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9 PM Daily Brief -7 July 2016


Brief of newspaper articles for the day bearing
relevance to Civil Services preparation

What is 9 PM brief?


[1]Collegium reiterates objections to draft memo

The Hindu


  • Tussle between judiciary and govt. over appointment of judges.


  • The Supreme Court collegium has reiterated its rejection of several crucial clauses in the government’s draft Memorandum of Procedure for appointment of judges.
Supreme Court        Government
  • The collegium, has taken offence to how the government wants merit to be the overriding concern and not seniority, as is the norm, of judges during appointment and elevation.
  • The collegium has said both merit and seniority should be balanced.
  • The government wants a panel of retired judges to vet the applications of judicial candidates before they are forwarded to the collegium for its recommendations.
  • Besides, the government wants the authority to reject a judicial candidate citing national security reasons despite the collegium’s recommendations.
  • Finally, the government wants the Attorney-General of India and Advocates General of States to have a role in the appointment of Supreme Court and High Court judges, respectively.

Current norms

  • Presently, the government is bound to comply if the Supreme Court collegium chooses to override its disapproval of a person recommended for judicial appointment.

[2]Supreme Court warns judges against judicial overreach

The Hindu


  • Supreme Court has cautioned the judiciary against judicial activism.

Message to judges by the Supreme Court

  • A judge may be one who would like to sing the song of liberty and glorify the same abandoning passivity, but his solemn pledge has to remain embedded to Constitution and the laws.
  • The apex court said if a judge considered himself or herself a “candle of hope” and took decisions under the influence of such a notion, it might do more harm than good to the society.
  • While using the power he has to bear in mind that ‘discipline’ and ‘restriction’ are the two basic golden virtues within which a judge functions.

[3]The fault in our speech 

The Hindu


  • Freedom of speech and expression


Power to censor speech lies with the Legislature, and not with the Judiciary

  • Under the Constitution, the judiciary is not granted the power to censor speech.
  • Article 19(2) stipulates that the freedom of speech can be restricted only by a valid “law” — that is, a law enacted by Parliament.
  • Once Parliament passes a law restricting speech, the judiciary may review it to check whether it passes constitutional scrutiny.
  • In the case of banning books, for instance, this procedure is contained in Sections 95 and 96 of the Code of Criminal Procedure.
  • Section 95 authorises the government to ban a book if it appears to have violated certain laws.
  • If the government chooses to ban a book, the writer or publisher may then approach the High Court, arguing that the ban is an unconstitutional invasion of their right to free speech.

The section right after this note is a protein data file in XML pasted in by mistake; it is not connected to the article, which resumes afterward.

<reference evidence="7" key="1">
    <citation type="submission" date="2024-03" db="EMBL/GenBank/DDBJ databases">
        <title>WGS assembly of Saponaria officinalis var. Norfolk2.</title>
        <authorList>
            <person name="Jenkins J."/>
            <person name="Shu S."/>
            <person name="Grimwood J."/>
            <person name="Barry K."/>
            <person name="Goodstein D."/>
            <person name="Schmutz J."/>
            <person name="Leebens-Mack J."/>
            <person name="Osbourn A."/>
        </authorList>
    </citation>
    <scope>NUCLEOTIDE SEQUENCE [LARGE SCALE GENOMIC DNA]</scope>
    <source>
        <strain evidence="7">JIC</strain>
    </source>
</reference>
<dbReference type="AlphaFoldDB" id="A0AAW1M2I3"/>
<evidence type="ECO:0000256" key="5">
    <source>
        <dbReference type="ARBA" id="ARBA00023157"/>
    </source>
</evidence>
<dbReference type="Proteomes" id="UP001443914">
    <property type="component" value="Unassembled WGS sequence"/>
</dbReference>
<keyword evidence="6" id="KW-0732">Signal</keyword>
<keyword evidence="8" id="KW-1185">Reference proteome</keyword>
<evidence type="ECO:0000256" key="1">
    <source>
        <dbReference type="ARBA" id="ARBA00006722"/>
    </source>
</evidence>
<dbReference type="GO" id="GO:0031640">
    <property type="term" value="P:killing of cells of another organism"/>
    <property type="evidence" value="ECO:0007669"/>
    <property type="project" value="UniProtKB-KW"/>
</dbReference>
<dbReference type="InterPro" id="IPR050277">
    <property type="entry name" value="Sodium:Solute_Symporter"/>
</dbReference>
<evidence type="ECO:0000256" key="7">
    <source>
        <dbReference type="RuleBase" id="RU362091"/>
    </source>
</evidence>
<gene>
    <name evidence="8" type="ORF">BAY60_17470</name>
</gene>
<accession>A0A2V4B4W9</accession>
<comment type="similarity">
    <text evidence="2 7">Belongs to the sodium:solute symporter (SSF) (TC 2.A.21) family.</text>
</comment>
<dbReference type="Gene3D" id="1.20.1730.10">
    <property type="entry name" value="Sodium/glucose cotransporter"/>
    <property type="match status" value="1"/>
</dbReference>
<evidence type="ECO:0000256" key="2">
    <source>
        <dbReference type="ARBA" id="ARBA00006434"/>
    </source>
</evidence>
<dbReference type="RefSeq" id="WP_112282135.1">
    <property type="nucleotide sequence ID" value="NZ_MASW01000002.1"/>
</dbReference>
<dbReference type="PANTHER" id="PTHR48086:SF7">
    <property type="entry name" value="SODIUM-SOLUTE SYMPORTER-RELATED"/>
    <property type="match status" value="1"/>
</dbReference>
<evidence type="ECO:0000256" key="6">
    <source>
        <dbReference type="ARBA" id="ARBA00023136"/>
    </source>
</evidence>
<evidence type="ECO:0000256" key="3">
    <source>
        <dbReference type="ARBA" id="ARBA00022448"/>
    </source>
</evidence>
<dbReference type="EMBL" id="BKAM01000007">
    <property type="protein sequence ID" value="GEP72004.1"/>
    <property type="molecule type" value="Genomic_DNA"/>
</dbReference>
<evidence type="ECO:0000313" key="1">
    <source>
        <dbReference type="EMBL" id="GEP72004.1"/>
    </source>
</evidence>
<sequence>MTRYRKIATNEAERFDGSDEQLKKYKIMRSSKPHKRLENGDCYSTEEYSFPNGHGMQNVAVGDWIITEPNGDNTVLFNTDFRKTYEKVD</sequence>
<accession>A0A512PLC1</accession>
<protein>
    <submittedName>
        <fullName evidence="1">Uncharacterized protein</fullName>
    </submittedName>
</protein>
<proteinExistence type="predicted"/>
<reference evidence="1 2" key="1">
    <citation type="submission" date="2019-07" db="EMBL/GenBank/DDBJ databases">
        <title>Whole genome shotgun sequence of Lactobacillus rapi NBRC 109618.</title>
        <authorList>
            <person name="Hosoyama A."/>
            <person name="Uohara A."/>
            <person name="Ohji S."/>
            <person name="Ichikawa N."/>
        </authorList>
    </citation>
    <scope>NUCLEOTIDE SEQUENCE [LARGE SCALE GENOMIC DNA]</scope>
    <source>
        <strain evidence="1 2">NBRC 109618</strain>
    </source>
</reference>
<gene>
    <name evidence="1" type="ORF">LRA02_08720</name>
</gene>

• High Courts can — and often have — struck down bans on this basis.

Importance of this procedure

  • This two-step procedure is vitally important in protecting the right to free speech, since it first requires the government to apply its mind to the question of whether a book may legitimately be banned, and then authorises the court to determine whether the government correctly applied its mind.
  • Straightaway approaching the court for a ban short-circuits an essential safeguard, and also invites the court to step outside its jurisdiction by passing banning orders not contemplated by the Constitution.
  • Unfortunately, this has become an increasingly common tactic in recent years, and one that has far too frequently been entertained by the Supreme Court.
  • In the ongoing Kamlesh Vaswani case, for instance, the Supreme Court admitted — and is hearing — a petition to judicially ban pornographic websites, in the absence of any existing legislation.
  • The Court is yet to provide a satisfactory constitutional justification for this.

Road ahead

  • For speech to be truly free, the judiciary must stop asking literature to justify its aesthetic or its politics before the Bar, whether mediated by an awards jury or not.
  • There should be objective criterion enshrined in the law on the basis of which speech should be censored.
  • Otherwise, writers will be at the mercy of judges.
  • And  they have to be  lucky to have their cases heard by progressive judges, then only they will triumph; but free speech will lose, and lose again.

[4]Chilcot report slams Tony Blair over Iraq war

The Hindu


  • Report of the Iraq Inquiry, headed by Sir John Chilcot.
  • According to him , this report is an account of an intervention which went badly wrong, with consequences to this day.